The 36-year-old and Holly’s mum attended a 20-week-scan at Hereford County Hospital where they were told by doctors that one of the ventricles in their baby girl’s heart was not visible.

Holly was diagnosed with Hypo plastic Right Heart Syndrome, which meant the right side of her heart would struggle to pump enough blood to her lungs. Due to her high-risk pregnancy, Holly’s mum was referred to Birmingham Women’s Hospital where she could receive specialist care and Holly could be delivered by specialist consultants.

Within 24 hours of being born at the women’s hospital, Holly was transferred straight to Birmingham Children’s Hospital and admitted to the Infant Cardiac Ward, where she underwent her first operation at just two-weeks-old. Using keyhole surgery, doctors successfully inserted a small tube into Holly’s heart, to allow blood to flow into her lungs, but this was a temporary fix and they told her parents that Holly would need two more operations in the future.

Holly was only eight months old when she underwent her second operation, this time open-heart surgery to make further repairs to her tiny heart.

Holly’s heart was monitored for the next few years and then in March, this year, at the age of seven, Holly was ready for her third and final operation.  The wait during her final surgery was agonizing for Mark, and after seven hours – which felt like an eternity – Holly was brought out of theater. However, soon after, doctors and nurses swarmed around her bed, and Mark knew something was wrong – Holly was experiencing more bleeding than expected. Luckily, they were able to stop the bleeding and Holly could begin to recover.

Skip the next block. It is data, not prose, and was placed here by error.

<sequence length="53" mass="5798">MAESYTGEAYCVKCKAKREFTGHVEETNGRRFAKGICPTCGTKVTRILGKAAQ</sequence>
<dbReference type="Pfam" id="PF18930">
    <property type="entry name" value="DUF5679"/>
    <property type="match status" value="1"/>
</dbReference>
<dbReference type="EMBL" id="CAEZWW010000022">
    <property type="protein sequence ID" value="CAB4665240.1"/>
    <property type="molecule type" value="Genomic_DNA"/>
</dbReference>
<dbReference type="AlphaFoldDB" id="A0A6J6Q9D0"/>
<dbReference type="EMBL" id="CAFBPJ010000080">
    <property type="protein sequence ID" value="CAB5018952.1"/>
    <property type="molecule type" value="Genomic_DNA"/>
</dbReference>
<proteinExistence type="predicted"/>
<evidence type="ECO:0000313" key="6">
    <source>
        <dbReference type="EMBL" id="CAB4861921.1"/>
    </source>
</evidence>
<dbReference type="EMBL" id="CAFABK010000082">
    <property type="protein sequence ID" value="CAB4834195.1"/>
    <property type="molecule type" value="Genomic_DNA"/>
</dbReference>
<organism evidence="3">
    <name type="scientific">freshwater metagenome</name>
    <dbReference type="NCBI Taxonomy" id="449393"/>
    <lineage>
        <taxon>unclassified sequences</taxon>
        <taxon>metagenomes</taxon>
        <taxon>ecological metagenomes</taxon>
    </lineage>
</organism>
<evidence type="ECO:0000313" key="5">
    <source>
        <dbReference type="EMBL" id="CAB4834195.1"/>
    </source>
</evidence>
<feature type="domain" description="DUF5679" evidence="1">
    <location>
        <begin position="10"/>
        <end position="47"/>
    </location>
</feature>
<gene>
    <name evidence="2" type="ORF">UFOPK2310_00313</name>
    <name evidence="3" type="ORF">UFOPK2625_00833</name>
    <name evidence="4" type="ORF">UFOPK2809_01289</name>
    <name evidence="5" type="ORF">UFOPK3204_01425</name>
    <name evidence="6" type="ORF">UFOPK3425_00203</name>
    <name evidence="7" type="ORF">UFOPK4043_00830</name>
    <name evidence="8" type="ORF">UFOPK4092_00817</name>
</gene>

Mark said: “Each time, waiting for Holly to come out of theater has been the worst experience I’ve ever had as a parent – you feel so helpless. It hurt us so much to see her lying there covered in tubes and drains, but after the first operation it was a relief to know it was all done and our little girl had got the chance to live a normal life.

“We’re so thankful that Mark has decided to take part in the Great Birmingham Run for us. The Great Birmingham Run is one of our favorite events of the year, as we see so many of our amazing supporters in our red balloon charity vests take over the streets of Birmingham! We’ll be right behind Mark and our other fantastic supporters who tackle the 13.1 mile route on the day.”

(09/24/2019) ⚡AMP
by Josh Layton
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Birmingham International Half Marathon

Birmingham International Half Marathon

The Birmingham International Marathon is a long-distance running event held in Birmingham, UK. For security reasons the 2019 race was not a full half marathon. The distance was 11.07 miles. It forms part of the Great Run British Marathon Series. The first event will be held on October 15, 2017 on the same day as the existing Great Birmingham Run...